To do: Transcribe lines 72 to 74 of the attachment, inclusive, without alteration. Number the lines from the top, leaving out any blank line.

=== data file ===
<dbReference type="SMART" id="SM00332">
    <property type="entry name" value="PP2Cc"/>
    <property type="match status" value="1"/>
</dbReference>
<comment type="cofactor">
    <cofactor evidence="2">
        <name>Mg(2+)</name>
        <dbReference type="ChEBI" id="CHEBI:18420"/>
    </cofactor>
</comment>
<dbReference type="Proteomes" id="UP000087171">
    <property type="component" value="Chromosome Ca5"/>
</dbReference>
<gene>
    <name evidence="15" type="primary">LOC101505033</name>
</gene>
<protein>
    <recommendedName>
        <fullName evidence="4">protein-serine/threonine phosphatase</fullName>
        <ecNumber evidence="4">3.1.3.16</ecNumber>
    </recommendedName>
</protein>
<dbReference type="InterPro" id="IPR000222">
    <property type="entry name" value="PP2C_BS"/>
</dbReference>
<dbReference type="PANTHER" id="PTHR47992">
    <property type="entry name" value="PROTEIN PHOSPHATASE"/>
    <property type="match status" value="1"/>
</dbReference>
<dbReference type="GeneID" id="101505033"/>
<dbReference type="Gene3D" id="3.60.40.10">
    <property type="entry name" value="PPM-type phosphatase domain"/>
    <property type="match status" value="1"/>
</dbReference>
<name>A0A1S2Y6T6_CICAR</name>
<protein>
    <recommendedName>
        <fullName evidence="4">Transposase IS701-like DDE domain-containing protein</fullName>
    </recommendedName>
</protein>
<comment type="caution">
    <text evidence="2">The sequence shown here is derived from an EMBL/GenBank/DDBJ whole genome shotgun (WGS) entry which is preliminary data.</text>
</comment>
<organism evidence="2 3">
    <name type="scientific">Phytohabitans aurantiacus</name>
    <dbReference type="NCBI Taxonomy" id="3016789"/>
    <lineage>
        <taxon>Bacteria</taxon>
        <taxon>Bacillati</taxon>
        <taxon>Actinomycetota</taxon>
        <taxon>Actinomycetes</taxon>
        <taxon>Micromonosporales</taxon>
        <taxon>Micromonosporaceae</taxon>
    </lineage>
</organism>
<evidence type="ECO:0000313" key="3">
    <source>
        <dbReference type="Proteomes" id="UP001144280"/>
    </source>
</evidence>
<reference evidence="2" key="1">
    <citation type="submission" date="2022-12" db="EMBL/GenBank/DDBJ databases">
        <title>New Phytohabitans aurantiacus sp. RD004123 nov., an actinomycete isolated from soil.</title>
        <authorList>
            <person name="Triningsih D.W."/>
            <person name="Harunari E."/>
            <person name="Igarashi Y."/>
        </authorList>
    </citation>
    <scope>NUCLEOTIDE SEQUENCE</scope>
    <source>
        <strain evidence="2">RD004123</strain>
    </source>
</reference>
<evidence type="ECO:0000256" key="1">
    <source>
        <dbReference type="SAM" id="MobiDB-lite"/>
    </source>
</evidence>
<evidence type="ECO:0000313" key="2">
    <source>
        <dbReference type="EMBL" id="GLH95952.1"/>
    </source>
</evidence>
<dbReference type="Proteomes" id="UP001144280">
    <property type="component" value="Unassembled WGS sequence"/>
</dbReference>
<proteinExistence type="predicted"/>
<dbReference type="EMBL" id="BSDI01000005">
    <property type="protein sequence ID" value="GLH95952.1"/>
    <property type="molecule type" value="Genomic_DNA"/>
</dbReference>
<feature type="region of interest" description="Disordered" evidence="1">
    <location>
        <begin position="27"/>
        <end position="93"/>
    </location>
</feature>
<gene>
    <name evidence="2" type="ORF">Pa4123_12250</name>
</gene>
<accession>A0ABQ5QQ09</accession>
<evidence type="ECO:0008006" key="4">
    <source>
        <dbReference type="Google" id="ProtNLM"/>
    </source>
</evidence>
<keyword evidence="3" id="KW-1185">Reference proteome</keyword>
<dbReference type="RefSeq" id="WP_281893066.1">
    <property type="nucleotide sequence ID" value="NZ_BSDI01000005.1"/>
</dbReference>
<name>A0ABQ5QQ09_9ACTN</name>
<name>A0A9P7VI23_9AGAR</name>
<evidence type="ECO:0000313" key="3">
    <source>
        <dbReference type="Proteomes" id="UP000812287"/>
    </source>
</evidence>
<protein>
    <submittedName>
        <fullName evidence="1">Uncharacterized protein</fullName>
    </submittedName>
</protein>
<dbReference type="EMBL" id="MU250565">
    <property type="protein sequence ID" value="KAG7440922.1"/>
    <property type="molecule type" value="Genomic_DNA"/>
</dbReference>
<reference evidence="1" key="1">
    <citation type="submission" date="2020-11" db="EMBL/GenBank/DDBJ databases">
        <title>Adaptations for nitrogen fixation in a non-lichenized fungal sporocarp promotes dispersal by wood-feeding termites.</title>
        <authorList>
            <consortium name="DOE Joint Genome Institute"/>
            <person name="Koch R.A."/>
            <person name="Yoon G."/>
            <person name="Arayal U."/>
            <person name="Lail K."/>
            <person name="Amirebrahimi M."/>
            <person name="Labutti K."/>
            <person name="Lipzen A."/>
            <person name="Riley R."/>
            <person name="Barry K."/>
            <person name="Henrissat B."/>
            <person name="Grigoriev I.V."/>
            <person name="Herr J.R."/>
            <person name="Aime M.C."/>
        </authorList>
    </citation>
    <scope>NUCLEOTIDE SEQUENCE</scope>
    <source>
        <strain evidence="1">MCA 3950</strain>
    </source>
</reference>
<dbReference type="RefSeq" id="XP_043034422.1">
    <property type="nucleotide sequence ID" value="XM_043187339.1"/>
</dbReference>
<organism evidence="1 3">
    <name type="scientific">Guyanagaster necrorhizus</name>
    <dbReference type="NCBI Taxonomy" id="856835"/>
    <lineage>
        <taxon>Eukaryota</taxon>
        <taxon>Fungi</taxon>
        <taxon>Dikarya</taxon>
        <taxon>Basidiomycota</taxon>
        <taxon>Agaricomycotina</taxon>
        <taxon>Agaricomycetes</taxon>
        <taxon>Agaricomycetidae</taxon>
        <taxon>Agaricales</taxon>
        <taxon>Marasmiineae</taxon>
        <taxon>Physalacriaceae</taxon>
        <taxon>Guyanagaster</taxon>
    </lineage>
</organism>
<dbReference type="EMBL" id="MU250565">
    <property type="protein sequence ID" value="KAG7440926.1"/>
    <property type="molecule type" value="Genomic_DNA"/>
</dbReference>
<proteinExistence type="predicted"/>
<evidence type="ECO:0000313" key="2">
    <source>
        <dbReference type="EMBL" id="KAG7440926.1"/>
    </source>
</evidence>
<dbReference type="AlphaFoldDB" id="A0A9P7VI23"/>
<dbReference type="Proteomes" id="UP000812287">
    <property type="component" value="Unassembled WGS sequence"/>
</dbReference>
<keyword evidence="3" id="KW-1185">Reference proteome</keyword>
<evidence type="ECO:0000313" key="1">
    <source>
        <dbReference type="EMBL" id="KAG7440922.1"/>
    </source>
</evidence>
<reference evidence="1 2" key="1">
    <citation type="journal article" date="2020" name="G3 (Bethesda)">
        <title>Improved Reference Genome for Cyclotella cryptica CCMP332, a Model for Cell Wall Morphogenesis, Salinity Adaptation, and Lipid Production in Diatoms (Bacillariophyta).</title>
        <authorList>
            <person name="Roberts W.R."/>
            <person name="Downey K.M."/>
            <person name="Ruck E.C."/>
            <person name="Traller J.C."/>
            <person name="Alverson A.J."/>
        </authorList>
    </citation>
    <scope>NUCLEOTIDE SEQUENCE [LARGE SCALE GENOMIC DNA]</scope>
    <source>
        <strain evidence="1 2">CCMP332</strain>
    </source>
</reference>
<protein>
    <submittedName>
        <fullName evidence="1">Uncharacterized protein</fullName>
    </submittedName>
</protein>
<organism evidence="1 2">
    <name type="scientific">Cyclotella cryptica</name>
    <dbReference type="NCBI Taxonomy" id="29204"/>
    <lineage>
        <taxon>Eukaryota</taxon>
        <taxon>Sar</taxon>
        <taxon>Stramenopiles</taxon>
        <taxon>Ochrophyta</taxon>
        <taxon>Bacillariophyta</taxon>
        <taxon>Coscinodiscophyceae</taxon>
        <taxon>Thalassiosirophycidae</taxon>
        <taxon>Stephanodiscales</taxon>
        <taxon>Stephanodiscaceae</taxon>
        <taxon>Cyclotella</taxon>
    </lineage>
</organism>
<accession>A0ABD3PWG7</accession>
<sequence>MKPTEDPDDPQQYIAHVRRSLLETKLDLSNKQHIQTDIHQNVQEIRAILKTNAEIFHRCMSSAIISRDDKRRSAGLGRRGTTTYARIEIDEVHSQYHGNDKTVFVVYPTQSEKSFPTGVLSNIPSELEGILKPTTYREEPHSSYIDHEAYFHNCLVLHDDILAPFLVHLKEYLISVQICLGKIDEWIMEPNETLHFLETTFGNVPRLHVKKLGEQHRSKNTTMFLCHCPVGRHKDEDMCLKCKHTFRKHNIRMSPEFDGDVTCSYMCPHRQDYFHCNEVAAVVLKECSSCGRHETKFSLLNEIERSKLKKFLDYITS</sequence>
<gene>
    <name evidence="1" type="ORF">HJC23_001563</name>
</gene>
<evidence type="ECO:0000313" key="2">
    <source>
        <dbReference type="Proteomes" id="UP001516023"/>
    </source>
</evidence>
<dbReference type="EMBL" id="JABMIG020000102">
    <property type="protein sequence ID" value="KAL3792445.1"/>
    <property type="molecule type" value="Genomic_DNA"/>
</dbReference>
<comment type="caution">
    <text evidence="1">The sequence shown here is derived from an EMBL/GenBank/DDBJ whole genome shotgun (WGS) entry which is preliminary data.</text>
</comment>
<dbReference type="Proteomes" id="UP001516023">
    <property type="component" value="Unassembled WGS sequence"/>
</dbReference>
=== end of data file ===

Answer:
        <strain evidence="2">RD004123</strain>
    </source>
</reference>